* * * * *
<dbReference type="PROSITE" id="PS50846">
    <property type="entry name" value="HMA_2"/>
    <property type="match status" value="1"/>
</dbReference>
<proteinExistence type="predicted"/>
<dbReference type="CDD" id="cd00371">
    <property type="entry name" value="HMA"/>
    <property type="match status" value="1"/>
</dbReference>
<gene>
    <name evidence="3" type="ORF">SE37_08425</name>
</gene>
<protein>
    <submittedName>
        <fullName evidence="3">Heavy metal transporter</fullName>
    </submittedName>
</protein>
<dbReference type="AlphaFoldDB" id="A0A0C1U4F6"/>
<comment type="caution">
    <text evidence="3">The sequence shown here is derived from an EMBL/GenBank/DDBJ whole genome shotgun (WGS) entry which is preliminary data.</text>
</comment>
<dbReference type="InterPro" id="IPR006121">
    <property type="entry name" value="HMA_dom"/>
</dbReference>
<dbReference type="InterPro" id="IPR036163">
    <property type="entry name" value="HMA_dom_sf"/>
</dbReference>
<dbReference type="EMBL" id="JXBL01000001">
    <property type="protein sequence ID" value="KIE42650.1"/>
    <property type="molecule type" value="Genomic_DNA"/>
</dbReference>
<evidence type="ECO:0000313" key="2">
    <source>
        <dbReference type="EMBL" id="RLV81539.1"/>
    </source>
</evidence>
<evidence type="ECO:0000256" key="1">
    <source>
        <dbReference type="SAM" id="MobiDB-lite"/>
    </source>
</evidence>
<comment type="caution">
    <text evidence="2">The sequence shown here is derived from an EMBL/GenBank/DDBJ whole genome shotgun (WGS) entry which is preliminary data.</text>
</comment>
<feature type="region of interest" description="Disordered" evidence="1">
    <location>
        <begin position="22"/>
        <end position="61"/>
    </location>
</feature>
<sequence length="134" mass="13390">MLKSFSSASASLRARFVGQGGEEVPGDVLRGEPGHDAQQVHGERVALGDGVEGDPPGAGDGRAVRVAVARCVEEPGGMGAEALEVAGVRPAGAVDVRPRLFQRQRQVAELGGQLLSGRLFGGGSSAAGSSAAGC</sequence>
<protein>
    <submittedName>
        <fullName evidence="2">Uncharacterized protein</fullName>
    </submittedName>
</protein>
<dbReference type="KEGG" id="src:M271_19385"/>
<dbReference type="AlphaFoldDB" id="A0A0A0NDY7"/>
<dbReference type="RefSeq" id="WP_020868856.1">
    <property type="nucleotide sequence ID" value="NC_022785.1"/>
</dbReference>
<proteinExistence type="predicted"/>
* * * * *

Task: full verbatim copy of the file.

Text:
<dbReference type="PROSITE" id="PS50846">
    <property type="entry name" value="HMA_2"/>
    <property type="match status" value="1"/>
</dbReference>
<proteinExistence type="predicted"/>
<dbReference type="CDD" id="cd00371">
    <property type="entry name" value="HMA"/>
    <property type="match status" value="1"/>
</dbReference>
<gene>
    <name evidence="3" type="ORF">SE37_08425</name>
</gene>
<protein>
    <submittedName>
        <fullName evidence="3">Heavy metal transporter</fullName>
    </submittedName>
</protein>
<dbReference type="AlphaFoldDB" id="A0A0C1U4F6"/>
<comment type="caution">
    <text evidence="3">The sequence shown here is derived from an EMBL/GenBank/DDBJ whole genome shotgun (WGS) entry which is preliminary data.</text>
</comment>
<dbReference type="InterPro" id="IPR006121">
    <property type="entry name" value="HMA_dom"/>
</dbReference>
<dbReference type="InterPro" id="IPR036163">
    <property type="entry name" value="HMA_dom_sf"/>
</dbReference>
<dbReference type="EMBL" id="JXBL01000001">
    <property type="protein sequence ID" value="KIE42650.1"/>
    <property type="molecule type" value="Genomic_DNA"/>
</dbReference>
<evidence type="ECO:0000313" key="2">
    <source>
        <dbReference type="EMBL" id="RLV81539.1"/>
    </source>
</evidence>
<evidence type="ECO:0000256" key="1">
    <source>
        <dbReference type="SAM" id="MobiDB-lite"/>
    </source>
</evidence>
<comment type="caution">
    <text evidence="2">The sequence shown here is derived from an EMBL/GenBank/DDBJ whole genome shotgun (WGS) entry which is preliminary data.</text>
</comment>
<feature type="region of interest" description="Disordered" evidence="1">
    <location>
        <begin position="22"/>
        <end position="61"/>
    </location>
</feature>
<sequence length="134" mass="13390">MLKSFSSASASLRARFVGQGGEEVPGDVLRGEPGHDAQQVHGERVALGDGVEGDPPGAGDGRAVRVAVARCVEEPGGMGAEALEVAGVRPAGAVDVRPRLFQRQRQVAELGGQLLSGRLFGGGSSAAGSSAAGC</sequence>
<protein>
    <submittedName>
        <fullName evidence="2">Uncharacterized protein</fullName>
    </submittedName>
</protein>
<dbReference type="KEGG" id="src:M271_19385"/>
<dbReference type="AlphaFoldDB" id="A0A0A0NDY7"/>
<dbReference type="RefSeq" id="WP_020868856.1">
    <property type="nucleotide sequence ID" value="NC_022785.1"/>
</dbReference>
<proteinExistence type="predicted"/>